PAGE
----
The big story on The New York Times today is that parents are again urging children to ditch children's books. Sure, Where the Wild Things Are and Green Eggs and Ham may be beloved by generations of kids, but many parents are concerned that colorful pictures and imaginative stories aren't going to give their 5-year-old a leg-up on their SATs. According to the Times:
Parents have begun pressing their kindergartners and first graders to leave the picture book behind and move on to more text-heavy chapter books. Publishers cite pressures from parents who are mindful of increasingly rigorous standardized testing in schools.
Both picture books and "big kids" books are great in their own ways (though as somebody whose first name comes from a picture book, I may be a bit biased). But beyond pros and cons, what's also interesting is that this recent push is not actually recent at all. Attempts to get kids reading books that are good for them, rather than what they want to read, go back centuries, and this is only the latest instance of adults trying to take the fun out of children's books.
Going way back to ancient Greece and Rome, "children's books" did not really exist at all. Boys attended schools where they were expected to memorize and recite passages from poems and plays (girls, lucky them, would occasionally learn to read and write at home when they were not cooking, cleaning or mending). Teachers would dictate sections of The Iliad or Aeneid to students to copy into notebooks (books were much too expensive for each child to have). As they got older, children would read these works out themselves. Always the goal was to educate and edify, not to entertain.
Up through the 17th century, children's literature in England was dominated by Puritans working to cultivate the young into moral beings. Books like John Bunyan's Pilgrim's Progress (1678), and James Janeway's Token for Children (1671) were really written for adults, but kids ended up reading them too, for lack of better options. For these kids, reading was just an extension of Bible study.
This started to really change in the 18th century, thanks to bookseller John Newbery, who began publishing illustrated books meant specifically for young readers. The first of these, A Little Pretty Pocket-Book (1744), is considered the first children's book in England and opened the floodgates to fun in kids' books.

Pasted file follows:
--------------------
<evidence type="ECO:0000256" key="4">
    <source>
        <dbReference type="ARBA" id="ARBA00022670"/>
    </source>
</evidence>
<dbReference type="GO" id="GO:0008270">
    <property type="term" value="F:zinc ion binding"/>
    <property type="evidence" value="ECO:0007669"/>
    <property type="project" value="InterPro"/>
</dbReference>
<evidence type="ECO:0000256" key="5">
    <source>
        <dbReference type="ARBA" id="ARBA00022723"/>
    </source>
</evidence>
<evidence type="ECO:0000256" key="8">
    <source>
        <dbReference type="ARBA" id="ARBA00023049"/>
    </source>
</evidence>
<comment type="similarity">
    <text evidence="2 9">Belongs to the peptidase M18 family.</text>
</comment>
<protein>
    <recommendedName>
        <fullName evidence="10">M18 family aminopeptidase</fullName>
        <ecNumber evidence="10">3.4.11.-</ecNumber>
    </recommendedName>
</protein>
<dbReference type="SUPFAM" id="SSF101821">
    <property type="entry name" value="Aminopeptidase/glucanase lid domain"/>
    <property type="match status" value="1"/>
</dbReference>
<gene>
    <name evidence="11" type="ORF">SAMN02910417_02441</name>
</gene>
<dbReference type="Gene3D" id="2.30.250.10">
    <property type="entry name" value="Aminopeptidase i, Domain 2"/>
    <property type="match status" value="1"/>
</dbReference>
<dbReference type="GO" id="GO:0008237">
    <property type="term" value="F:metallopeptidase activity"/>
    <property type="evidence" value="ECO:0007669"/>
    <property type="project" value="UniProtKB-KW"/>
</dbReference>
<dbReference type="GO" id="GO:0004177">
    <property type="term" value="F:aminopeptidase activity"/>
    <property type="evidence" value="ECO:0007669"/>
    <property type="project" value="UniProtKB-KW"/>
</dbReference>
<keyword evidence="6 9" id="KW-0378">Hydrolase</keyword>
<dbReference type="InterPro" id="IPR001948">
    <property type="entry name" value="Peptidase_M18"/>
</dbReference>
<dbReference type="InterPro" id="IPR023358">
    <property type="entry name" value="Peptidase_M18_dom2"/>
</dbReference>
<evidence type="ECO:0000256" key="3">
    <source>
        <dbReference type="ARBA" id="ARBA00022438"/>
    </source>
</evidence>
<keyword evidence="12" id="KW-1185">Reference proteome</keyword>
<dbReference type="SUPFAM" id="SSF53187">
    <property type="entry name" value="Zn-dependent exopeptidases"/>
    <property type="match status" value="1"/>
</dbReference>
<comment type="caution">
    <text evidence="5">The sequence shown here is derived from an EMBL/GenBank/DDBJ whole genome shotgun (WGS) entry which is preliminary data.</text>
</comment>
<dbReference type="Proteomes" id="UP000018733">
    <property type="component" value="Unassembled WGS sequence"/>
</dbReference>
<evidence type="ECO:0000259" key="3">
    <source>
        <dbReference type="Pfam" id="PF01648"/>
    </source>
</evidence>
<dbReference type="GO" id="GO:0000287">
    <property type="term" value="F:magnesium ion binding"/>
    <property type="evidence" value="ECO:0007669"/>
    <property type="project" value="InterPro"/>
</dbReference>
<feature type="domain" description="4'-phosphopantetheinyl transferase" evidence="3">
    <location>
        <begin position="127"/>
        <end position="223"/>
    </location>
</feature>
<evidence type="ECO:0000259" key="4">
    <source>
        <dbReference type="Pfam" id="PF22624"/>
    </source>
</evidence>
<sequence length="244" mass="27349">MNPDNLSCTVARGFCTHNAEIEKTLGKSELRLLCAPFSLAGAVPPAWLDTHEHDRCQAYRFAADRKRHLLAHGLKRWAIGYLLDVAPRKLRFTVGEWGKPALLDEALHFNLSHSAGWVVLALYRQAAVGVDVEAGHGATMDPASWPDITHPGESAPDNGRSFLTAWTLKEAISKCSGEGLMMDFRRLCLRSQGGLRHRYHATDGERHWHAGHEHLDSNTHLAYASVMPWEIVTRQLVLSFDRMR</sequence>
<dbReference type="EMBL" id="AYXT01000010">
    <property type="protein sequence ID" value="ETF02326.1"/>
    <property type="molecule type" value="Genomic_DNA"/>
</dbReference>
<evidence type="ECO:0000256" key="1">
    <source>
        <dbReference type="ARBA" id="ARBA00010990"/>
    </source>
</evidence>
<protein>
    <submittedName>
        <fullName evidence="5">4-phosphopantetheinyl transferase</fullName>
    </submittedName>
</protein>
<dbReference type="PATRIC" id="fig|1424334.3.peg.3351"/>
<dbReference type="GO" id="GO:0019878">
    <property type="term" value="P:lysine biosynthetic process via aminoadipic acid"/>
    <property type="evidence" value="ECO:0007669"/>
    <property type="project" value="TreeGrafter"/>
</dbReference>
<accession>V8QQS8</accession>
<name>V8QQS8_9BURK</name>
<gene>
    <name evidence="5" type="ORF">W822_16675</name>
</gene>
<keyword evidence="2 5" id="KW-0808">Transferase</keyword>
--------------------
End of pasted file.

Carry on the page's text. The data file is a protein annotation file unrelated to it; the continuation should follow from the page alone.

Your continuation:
Grimm's Fairy Tales (1823), James Orchard Halliwell's nursery rhymes and Hans Christian Andersen's Fairy Tales (translated to English 1846) soon followed, finding immense popularity chiefly for their entertainment value. While the outlandish and often violent plots of these books could turn some parents and instructors off, their emphasis on providing a moral lesson made them more palatable for adults worried that their kids weren't learning enough through their reading lessons.
This outlook ran into trouble with books like William Thackeray's The Rose and the Ring (1855) and Charles Kingsley's The Water Babies (1863), which focused first on fantastical descriptions and characters, and secondarily on offering a lesson. Edward Lear's Book of Nonsense (1846), gave up on meanings or morals altogether. Plenty of adults hated it, but kids loved being able to make up their own definitions of phony words. The pinnacle of these surrealistic kids books came with Lewis Carroll's Alice's Adventures in Wonderland (1865).
Through the early 20th century, children's literature continued to diversify and began to break down the resistance from adults, with writers like A.A. Milne, J.M. Barrie and L. Frank Baum (initials were all the rage at this time) creating entire franchises around their memorable characters, including book series, stage plays and merchandise that were often as popular with parents as their children. More recently, authors like Philip Pullman, J.K. Rowling and Stephanie Meyer have commanded the bestseller lists, with adults as likely as children to pick up their latest books (or watch the latest film based on them).
In a sign of the growing clout of children's books, in 2001, The New York Times went so far as to create a "Children's Books" bestseller list because the first three Harry Potter books had monopolized the top positions of the adult list for over a year. After centuries of kids having to read like grownups, adults are now choosing to read like kids.
But while these kids books are finally being taken seriously by adults, the Times story shows that they may now be taking them too seriously, again expecting that the books their kids read offer self-improvement first, and entertainment...maybe not at all. The latest challenge to picture books looks like another case of well-intentioned adults ruining the fun of children's books.